Amarna Letter EA29

Storyline: Abdi-Heba, mayor of Jerusalem, begs Pharaoh to send archers or all the land will lost.

Paraphrase of Tablet: "From Abdi-Heba, mayor of Jerusalem to king Pharaoh: A town near Jerusalem has deserted. Without archers, all the king's land will be lost to the Habiru."

Full text translation of Tablet:
"Sa]y [t]o the king, my lord: Message of [ ˓Abdi]-Ḫeba, your servant. I fall at the feet [of the kin]g, my lord, 7 times and 7 times. 5–13 Here is the deed against the land that Milkilu and Šuardatu did: against the land of the king, my lord, they ordered troops from Gazru, troops from Gimtu, and troops from Qiltu. They seized Rubutu. The land of the king deserted to the Ḫapiru. 14–21 And now, besides this, a town belonging to Jerusalem, Bit-dNIN.URTA by name, a city of the king, has gone over to the side of the men of Qiltu. May the king give heed to ˓Abdi-Ḫeba, your servant, and send archers to restore the land of the king to the king. 22–30 If there are no archers, the land of the king will desert to the Ḫapiru. This deed against the land was [a]t the order of Milki[lu and a]t the order4 of [Suard]atu, [together w]ith Gint[i]. So may the king provide for [his] land." (The Amarna letters, W. L. Moran, introduction, 1992 AD, EA 290)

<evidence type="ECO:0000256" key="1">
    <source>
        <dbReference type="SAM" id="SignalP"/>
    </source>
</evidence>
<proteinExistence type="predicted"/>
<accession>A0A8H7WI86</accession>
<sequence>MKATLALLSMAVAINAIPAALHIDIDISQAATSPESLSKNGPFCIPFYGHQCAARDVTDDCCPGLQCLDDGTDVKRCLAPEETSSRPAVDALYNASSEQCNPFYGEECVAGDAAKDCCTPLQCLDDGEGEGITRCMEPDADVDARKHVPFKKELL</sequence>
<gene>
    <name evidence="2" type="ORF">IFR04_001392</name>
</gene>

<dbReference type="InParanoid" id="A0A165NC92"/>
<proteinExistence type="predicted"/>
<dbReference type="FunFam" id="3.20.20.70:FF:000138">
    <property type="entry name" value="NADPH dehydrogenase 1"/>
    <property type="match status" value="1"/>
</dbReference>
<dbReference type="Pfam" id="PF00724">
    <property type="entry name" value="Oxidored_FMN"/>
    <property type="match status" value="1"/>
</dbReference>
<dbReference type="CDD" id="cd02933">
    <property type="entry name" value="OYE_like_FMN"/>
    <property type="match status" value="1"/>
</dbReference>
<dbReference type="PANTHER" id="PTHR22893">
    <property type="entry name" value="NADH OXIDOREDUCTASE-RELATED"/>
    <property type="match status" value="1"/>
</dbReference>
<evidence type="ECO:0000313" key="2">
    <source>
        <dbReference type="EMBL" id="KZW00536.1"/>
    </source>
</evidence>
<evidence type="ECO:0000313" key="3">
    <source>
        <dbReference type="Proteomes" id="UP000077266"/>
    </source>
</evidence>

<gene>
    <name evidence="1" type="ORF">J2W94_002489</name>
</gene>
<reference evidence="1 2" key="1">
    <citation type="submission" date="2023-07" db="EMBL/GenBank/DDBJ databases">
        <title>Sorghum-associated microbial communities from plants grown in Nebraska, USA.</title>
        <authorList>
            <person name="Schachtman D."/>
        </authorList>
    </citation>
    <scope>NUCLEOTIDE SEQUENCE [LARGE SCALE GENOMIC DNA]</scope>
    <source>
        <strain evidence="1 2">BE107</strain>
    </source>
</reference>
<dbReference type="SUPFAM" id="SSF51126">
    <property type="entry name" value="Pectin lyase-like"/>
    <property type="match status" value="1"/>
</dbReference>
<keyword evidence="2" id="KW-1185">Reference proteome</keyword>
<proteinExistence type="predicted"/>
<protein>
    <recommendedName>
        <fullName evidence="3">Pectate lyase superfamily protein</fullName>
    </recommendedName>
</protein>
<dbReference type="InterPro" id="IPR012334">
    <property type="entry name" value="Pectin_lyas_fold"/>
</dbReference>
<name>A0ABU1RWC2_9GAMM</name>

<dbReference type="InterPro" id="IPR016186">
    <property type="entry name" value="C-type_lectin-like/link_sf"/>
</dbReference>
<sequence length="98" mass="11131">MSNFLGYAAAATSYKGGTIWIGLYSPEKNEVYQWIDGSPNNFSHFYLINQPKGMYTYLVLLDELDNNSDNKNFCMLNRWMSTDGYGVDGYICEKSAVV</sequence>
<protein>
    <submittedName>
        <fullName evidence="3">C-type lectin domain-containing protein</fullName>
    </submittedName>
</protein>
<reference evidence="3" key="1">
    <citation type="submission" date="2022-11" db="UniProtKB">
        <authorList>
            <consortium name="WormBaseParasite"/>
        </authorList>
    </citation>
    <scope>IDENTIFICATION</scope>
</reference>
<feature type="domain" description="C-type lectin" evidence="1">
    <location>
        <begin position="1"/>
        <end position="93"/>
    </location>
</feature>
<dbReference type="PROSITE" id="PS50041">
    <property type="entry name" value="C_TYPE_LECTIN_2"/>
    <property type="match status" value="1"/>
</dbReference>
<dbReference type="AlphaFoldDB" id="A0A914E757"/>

Index